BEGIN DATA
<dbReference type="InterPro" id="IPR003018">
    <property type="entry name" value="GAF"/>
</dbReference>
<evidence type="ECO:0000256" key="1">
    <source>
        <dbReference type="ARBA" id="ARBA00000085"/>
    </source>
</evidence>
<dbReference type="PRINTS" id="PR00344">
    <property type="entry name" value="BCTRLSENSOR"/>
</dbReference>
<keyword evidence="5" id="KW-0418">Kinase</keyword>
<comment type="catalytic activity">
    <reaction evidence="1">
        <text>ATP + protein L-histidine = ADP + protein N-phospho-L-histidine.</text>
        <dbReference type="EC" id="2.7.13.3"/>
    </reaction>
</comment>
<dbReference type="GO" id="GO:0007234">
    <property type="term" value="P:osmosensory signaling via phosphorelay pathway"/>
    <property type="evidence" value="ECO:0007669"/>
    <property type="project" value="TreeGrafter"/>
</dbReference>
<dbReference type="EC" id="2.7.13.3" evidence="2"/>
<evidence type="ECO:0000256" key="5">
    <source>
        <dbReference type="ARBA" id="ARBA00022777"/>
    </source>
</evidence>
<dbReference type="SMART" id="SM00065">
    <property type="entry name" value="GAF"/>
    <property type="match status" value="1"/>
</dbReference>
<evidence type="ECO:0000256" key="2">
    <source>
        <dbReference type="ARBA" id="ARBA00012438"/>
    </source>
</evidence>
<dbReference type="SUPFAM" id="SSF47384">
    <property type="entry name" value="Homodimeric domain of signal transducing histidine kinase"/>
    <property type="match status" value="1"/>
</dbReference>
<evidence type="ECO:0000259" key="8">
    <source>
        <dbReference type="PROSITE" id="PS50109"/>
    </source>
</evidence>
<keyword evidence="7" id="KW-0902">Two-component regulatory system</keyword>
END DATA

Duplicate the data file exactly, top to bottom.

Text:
<dbReference type="InterPro" id="IPR003018">
    <property type="entry name" value="GAF"/>
</dbReference>
<evidence type="ECO:0000256" key="1">
    <source>
        <dbReference type="ARBA" id="ARBA00000085"/>
    </source>
</evidence>
<dbReference type="PRINTS" id="PR00344">
    <property type="entry name" value="BCTRLSENSOR"/>
</dbReference>
<keyword evidence="5" id="KW-0418">Kinase</keyword>
<comment type="catalytic activity">
    <reaction evidence="1">
        <text>ATP + protein L-histidine = ADP + protein N-phospho-L-histidine.</text>
        <dbReference type="EC" id="2.7.13.3"/>
    </reaction>
</comment>
<dbReference type="GO" id="GO:0007234">
    <property type="term" value="P:osmosensory signaling via phosphorelay pathway"/>
    <property type="evidence" value="ECO:0007669"/>
    <property type="project" value="TreeGrafter"/>
</dbReference>
<dbReference type="EC" id="2.7.13.3" evidence="2"/>
<evidence type="ECO:0000256" key="5">
    <source>
        <dbReference type="ARBA" id="ARBA00022777"/>
    </source>
</evidence>
<dbReference type="SMART" id="SM00065">
    <property type="entry name" value="GAF"/>
    <property type="match status" value="1"/>
</dbReference>
<evidence type="ECO:0000256" key="2">
    <source>
        <dbReference type="ARBA" id="ARBA00012438"/>
    </source>
</evidence>
<dbReference type="SUPFAM" id="SSF47384">
    <property type="entry name" value="Homodimeric domain of signal transducing histidine kinase"/>
    <property type="match status" value="1"/>
</dbReference>
<evidence type="ECO:0000259" key="8">
    <source>
        <dbReference type="PROSITE" id="PS50109"/>
    </source>
</evidence>
<keyword evidence="7" id="KW-0902">Two-component regulatory system</keyword>